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Date: 31 octobre 1952

Après un renversement du général Hugo Ballivian, Victor Paz Estenssoro est assermenté à la présidence de la Bolivie le 16 avril. Il tient un discours rassurant, déclarant entre autres qu'il n'est pas communiste. Dès 1952, il fait des ouvertures aux syndicats et fait adopter une série de mesures importantes, notamment dans le secteur de l'éducation. Après avoir accordé le suffrage universel, en juillet, le gouvernement procède ensuite à la nationalisation de trois compagnies minières - Patino, Hochschild, Aramayo - , une mesure qu'il annoce dans un discours le 31 octobre 1952.

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Government has satisfied its people. This morning, in the field of María Barzola, still damp from the blood spilled at the Cataví Massacre, the Decree has been signed, nationalizing the mines of Patino, Hochschild, and Aramayo. The riches of Bolivia now belong to Bolivians and the country is the master of its destiny. . . .

As a result of the high commercial value that tin attained since the end of the past century and the acquisition by Simón I. Patino, the Aramayo Company, and Maurice Hochschild of the best deposits, there was produced a concentration of wealth in their hands, disproportionate to the general level of the country's economy.

Since only a minimal share returned to the country, the value of mineral exports of the three great companies produced a permanent drain of national wealth, so much more serious because, as an essentially extractive mining industry, it was subject to inevitable exhaustion. . . .

The flight of wealth that occurred during 25 years continued without interruption until today. That constant flight of capital has caused the country's progressive impoverishment and destroyed the possibilities for creation and development of an internal market, with all of its disastrous consequences for agriculture, industry, commerce, and transportation.

The country's subordination to the interests of the great mine owners annihilated the agropecuarian and industrial development of extremely rich zones of our territory, since the preference for the

importation of foreign articles of consumption deprived all national producers of incentive. . . The giant companies, without considering the country's greater interests, subordinated the national effort exclusively to the exploitation of their mines, impeding systematically all other activities, almost transforming Bolivia into a simple mining camp. . .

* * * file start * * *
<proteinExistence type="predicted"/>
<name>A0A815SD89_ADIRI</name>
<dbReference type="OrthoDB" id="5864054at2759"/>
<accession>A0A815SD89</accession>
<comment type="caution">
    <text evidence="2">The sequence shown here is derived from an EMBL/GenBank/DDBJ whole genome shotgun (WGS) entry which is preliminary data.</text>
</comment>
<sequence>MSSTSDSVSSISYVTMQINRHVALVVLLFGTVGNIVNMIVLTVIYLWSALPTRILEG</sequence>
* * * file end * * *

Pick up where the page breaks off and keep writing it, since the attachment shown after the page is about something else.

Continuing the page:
As a result, the potentates of tin continued accumulating enormous fortunes in foreign lands. . . Because the mining industry, principal source of national wealth, was practically exempt from tax burdens, due to the protection of the unshakeable domination that it exercised over the political powers.

In the face of increasingly more demanding fiscal needs and the awakening of workers' consciousness, after the massacre of Uncía in 1923, the Government found itself obliged to enact the first law taxing mining profits and establishing initial measures for social protection. . .

[In response,] the companies internationalized their organization through the fiction of distributing shares among the citizens of powerful countries, thereby pushing Bolivia into a condition of a semi-colony controlled by imperialism.

Over the course of a half century, to implement and sustain a similar regime of exploitation, the three mine owners, relying upon bribes, flattery, and intimidation, succeeded in dominating officials of all three branches of the State, the leaders of political parties, and even organs of publicity charged with shaping public opinion, all the while persecuting and eliminating, when necessary, those who refused to obey them unconditionally.

If some Government tried to impose limits on the companies' unscrupulous intervention in the Nation's public life, they would not hesitate to organize revolutions, coups d'etat, and riots, thereby changing the Republic's normal democratic development.

The work regimen imposed by the great mining companies is by nature so inhuman and oppressive that the average life expectancy for workers in the mines is scarcely 27 years, as international investigators of the Bolivian social problem have corroborated.

The demands for wage increases, strikes, and other collective demonstrations originating in the workers' hunger and desperation were systematically repressed with persecution, mass firings, suspension of water and housing services, labor under armed guards, black lists, and finally periodic and indiscriminate massacres of men, women, and children, meticulously prepared by the companies and carried out by the governments at their service.

Having thereby ended the fundamental motivation of mining concessions in favor of those private companies, the State has the right and the duty to return them to its control so that, in the future, the wealth extracted from the subsoil will be for the national benefit and serve the interests of the collectivity.

The sacrifice, heroism, and perseverance of mine workers in the struggle against the oligarchy have been decisive elements in the triumph of the National Revolution. The principal factor, as in the process of production, the effort of workers in the exploitation of the mines that now pass into the power of the State is worthy of special recognition. Just as the participation of workers in the better management of the [State mining company] Bolivian Mining Corporation (COMIBOL) has been established, it is fair to give workers control and intervention in the local management of the nationalized mines.”

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